Multiple myeloma is a blood cancer that affects plasma cells — white blood cells that normally produce antibodies to fight infection. Rather than produce helpful antibodies, the cancer cells, as they grow, secrete large amounts of a single antibody that accumulate in the body, causing kidney problems and infections.
“The drug, LCL161, was initially developed to promote tumor death,” says Marta Chesi, Ph.D., a Mayo Clinic biochemist and lead author of the study of 25 Multiple Myeloma patients. “However, we found that the drug does not kill tumor cells directly. Rather, it makes them more visible to the immune system that recognizes them as foreigner invaders and eliminates them.”
Mayo Clinic researchers will conduct a follow-up clinical trial of LCL161 in combination with an inhibitor of immune checkpoints that has been widely used in many cancer treatments to evaluate if LCL161 could represent a potential new treatment option.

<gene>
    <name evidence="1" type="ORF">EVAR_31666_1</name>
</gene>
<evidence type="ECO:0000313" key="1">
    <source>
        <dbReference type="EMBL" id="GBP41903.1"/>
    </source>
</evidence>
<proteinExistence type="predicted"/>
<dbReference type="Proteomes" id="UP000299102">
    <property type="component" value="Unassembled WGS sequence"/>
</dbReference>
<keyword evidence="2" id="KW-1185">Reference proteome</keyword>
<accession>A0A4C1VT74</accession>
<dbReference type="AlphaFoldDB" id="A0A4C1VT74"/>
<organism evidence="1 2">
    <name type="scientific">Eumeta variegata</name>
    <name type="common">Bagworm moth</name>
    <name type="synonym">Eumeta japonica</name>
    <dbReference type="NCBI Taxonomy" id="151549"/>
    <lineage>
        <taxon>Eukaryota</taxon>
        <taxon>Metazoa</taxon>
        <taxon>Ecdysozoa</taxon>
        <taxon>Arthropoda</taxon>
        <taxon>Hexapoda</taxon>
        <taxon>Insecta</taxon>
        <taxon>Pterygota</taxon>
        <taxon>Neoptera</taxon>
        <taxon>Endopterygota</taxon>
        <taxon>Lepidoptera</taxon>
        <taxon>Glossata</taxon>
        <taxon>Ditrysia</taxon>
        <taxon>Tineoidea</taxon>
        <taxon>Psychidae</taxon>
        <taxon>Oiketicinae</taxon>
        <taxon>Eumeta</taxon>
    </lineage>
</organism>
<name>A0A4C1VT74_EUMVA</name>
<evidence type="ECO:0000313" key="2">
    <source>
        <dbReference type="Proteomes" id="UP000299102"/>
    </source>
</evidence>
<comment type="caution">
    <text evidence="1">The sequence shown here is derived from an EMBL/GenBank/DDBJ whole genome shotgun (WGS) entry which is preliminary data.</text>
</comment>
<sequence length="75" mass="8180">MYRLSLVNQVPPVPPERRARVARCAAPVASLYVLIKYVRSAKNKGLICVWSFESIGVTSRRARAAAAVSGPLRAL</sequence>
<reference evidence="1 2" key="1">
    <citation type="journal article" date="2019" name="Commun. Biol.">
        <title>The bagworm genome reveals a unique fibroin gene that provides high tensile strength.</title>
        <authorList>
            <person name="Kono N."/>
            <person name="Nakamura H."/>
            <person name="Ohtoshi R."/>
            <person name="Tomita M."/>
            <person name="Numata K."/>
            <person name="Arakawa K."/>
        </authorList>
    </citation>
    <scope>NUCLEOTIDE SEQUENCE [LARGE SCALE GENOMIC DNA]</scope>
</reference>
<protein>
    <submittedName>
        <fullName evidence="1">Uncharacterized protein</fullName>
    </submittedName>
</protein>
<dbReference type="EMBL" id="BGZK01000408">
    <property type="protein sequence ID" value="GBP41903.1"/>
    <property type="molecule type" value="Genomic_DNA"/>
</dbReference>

“The model for preclinical studies to predict with great accuracy which drugs would work in the clinic was developed a decade ago,” says Dr. Chesi. “And it has been instrumental in the prioritization of which experimental therapeutics should be tested in patients with multiple myeloma.”
The research highlights the importance of studying the effects of drugs not only on the tumor cells in a culture plate, but also on the interaction of the tumor cells with their own microenvironment. The finding that LCL161 is active against multiple myeloma suggests that similar drugs may have broader clinical activity than previously thought.